Com. v. Curtin

Annotate this Case

427 Pa. Superior Ct. 224 (1993)

628 A.2d 1132

COMMONWEALTH of Pennsylvania, Appellant, v. William CURTIN. COMMONWEALTH of Pennsylvania, Appellant, v. John CONLEY.

Superior Court of Pennsylvania.

Argued October 28, 1992.

Filed June 2, 1993.

Reargument Denied August 9, 1993.

*225 Kemal A. Mericli, Asst. Dist. Atty., Pittsburgh, for Com., appellant.

Anthony M. Mariani, Pittsburgh, for Curtin, appellee.

Alisa N. Carr, Pittsburgh, for Conley, appellee.



The Commonwealth brings this instant appeal, challenging the trial court's suppression[1] of various items of evidence all related to video gambling devices. The evidence was seized during a massive police sweep involving the execution of over *226 100 search warrants. We find ourselves in agreement with the suppression court and will affirm the order dated February 26, 1992.

The factual background underlying this appeal is actually quite simple. For some time now, video gambling devices have been an entertainment staple at taverns, amusement parks, and other businesses throughout the Commonwealth.

Typically, these machines feature a game of chance such as poker or blackjack, to be played against the machine, or, as have appeared of late, are simply video slot machines. The patron inserts his cash wager, receives a given amount of credits, and then bets with these credits. If lucky, the patron will accumulate credits, tallied by the machine. When a certain numerical threshold is reached, the bettor may turn in his credits with the bartender or manager and receive a cash payment. The bartender or manager then clears the credits from the machine by use of what has come to be called a "knock-off" switch. At this point, the machine is ready for use by a new customer.

Appellees were vendors operating these video gambling devices and having machines in many locations throughout Allegheny County. At the time the instant searches and seizures occurred, appellees were apparently the largest such vendor in Allegheny County.

In September of 1988, upon information that the video machines were, in fact, being operated in an illegal fashion, state and City of Pittsburgh police instituted a countywide sweep for these machines and the records pertaining to them. In preparation, search warrant applications were assembled for 102 different locations. Most of the premises were taverns, but one, located at Windgap Road and Berry Street, was a warehouse owned by appellees, and another, located at 930 Saw Mill Run Boulevard, was appellees' business offices.

On September 22, 1988, 101 applications for search warrants were presented to District Justice Anna Marie Scharding of Mt. Oliver Borough. District Justice Scharding reviewed the applications in a morning session of 54 applications and an *227 afternoon session of 47. Each application was approximately the same length. Although each application contained an individualized affidavit of probable cause, a substantial portion of each application was also comprised of boilerplate information. It was unclear from the testimony whether District Justice Scharding read every warrant application; however, District Justice Scharding granted each application, and the warrants were executed on the following day.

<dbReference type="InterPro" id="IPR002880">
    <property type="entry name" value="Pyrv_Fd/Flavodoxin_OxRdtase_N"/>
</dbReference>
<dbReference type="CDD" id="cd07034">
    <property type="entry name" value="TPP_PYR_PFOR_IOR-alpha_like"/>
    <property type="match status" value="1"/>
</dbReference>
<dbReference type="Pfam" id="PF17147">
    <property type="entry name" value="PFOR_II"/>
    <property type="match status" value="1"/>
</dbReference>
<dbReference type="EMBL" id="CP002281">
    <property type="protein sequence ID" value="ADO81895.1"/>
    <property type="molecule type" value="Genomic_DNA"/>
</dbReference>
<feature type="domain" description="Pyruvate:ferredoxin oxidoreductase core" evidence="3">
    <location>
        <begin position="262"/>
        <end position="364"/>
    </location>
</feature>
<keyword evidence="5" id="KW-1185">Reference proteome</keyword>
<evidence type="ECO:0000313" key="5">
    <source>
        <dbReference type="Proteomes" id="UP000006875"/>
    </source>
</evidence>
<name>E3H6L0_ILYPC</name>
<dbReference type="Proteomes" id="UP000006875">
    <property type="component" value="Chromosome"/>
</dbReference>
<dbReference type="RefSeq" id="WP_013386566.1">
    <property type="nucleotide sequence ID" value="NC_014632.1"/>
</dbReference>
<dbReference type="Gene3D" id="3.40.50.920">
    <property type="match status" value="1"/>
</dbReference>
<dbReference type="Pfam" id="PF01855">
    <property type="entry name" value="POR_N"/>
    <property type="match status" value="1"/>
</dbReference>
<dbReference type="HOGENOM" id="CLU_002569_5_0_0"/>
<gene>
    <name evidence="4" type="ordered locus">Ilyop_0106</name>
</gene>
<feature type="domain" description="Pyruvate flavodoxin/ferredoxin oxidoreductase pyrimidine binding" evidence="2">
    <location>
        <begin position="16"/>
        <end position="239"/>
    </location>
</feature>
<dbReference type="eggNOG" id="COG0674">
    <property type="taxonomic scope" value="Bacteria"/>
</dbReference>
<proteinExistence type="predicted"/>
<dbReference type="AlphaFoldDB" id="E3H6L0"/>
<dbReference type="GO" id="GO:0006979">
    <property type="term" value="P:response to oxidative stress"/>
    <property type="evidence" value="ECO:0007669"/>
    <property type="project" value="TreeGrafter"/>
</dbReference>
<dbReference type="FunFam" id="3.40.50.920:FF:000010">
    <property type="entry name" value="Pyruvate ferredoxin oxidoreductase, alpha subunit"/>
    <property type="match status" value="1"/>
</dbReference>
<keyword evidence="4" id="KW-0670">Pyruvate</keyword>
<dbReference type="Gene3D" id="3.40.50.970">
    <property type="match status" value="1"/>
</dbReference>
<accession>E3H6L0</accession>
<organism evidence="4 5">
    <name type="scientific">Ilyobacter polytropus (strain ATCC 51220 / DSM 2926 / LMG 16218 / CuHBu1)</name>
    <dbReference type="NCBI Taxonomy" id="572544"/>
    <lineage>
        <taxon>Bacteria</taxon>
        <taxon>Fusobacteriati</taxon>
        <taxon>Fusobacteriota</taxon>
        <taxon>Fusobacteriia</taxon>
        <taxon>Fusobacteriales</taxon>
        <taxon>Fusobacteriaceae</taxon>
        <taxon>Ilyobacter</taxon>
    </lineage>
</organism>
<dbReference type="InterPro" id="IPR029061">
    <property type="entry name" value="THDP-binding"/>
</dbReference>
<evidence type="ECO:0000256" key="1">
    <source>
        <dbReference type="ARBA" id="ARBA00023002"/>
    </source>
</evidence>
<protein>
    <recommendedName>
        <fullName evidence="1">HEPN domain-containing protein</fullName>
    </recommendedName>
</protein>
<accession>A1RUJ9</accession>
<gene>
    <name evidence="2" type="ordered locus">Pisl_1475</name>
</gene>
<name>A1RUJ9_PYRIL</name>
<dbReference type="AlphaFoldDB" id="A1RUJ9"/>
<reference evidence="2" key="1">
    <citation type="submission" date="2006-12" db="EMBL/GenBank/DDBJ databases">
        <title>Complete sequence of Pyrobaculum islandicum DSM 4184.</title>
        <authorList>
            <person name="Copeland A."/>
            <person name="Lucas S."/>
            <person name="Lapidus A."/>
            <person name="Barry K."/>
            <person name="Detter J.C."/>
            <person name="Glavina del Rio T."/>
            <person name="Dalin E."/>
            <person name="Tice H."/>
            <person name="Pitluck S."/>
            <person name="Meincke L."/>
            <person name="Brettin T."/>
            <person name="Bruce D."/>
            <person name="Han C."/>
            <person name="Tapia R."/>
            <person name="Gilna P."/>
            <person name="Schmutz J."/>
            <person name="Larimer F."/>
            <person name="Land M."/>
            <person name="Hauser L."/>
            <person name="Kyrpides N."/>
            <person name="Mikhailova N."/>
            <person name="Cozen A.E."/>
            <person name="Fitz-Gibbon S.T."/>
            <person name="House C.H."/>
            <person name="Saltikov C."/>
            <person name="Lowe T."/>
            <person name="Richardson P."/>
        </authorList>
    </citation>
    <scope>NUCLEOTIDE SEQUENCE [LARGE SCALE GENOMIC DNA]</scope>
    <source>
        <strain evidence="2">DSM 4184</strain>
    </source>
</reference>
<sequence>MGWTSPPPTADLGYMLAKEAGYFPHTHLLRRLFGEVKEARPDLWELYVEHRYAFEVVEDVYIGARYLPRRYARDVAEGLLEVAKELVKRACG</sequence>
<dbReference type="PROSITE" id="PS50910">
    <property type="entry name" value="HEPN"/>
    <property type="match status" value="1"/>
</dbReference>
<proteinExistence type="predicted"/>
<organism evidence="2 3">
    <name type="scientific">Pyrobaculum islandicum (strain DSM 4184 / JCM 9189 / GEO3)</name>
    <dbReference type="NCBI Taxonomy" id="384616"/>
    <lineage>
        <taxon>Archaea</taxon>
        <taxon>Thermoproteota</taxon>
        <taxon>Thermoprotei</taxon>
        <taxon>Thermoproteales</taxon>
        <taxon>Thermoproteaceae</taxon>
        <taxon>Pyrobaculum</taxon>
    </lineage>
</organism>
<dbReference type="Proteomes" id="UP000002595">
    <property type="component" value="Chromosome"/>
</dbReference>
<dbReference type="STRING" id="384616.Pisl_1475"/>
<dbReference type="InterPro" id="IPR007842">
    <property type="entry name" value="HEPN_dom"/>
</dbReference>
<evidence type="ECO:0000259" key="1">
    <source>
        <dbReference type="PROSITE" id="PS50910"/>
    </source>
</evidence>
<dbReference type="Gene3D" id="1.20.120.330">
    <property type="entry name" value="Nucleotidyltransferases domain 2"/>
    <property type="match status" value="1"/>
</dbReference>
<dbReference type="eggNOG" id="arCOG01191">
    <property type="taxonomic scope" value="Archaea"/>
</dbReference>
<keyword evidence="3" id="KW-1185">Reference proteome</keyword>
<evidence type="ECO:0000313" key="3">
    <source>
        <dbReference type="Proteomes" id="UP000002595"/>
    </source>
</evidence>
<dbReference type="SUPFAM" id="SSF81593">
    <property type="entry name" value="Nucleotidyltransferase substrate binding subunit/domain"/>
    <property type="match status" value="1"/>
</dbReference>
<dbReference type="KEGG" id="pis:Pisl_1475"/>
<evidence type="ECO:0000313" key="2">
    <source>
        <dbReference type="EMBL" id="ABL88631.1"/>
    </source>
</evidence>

The lone warrant application which was not offered on September 22 with the 101 others was made the following morning on September 23. This application pertained to appellees' business offices located at 930 Saw Mill Run Boulevard. Unlike the 101 applications presented September 22, there is no allegation or argument presented that District Justice Scharding failed to read the September 23rd warrant application in full. Following the approval of this search warrant, the police began their countywide sweep.

Most of the warrants were for searches and seizures at businesses that were generally open to the public. Two businesses in particular were not. Those two were the object of the searches conducted at appellees' warehouse located at Windgap Road and Berry Street and at appellees' business offices located at 930 Saw Mill Run Boulevard.

The business office location was used mainly for the storage of business records and customer billing; there was no walk-in trade. Three employees generally were on duty there. The front door of the building was permanently locked and the back door was usually locked. The building was posted with signs reading, "Warning, No Trespassing, Guard dog on duty," and "Warning, No Trespassing." On the day of the countywide sweep, the rear door of 930 Saw Mill Run Boulevard was left unlocked. Police entered this building to execute their search warrant without first knocking on the door and announcing their identity.

Two issues are presented for our review, both challenging the validity of the trial court's suppression: 1) whether the review of the search warrant applications by the issuing *228 authority was adequate, representing an independent and detached assessment of probable cause; and 2) whether the knock and announce rule applies to commercial property.[2] We will resolve these concerns seriatim.

Preliminarily, we note our standard of review:

In an appeal from an order granting or denying a motion to suppress, the role of the appellate court is to determine whether the record supports the suppression court's factual findings and the legitimacy of the inferences and legal conclusions drawn from those findings. In making this determination, the Court may consider only the evidence of the prosecution's witnesses and so much of the evidence for the defense as fairly read in the context of the record as a whole remains uncontradicted. When the factual findings of the suppression court are supported by the evidence, the appellate court may reverse only if there is an error in the legal conclusions drawn from those factual findings.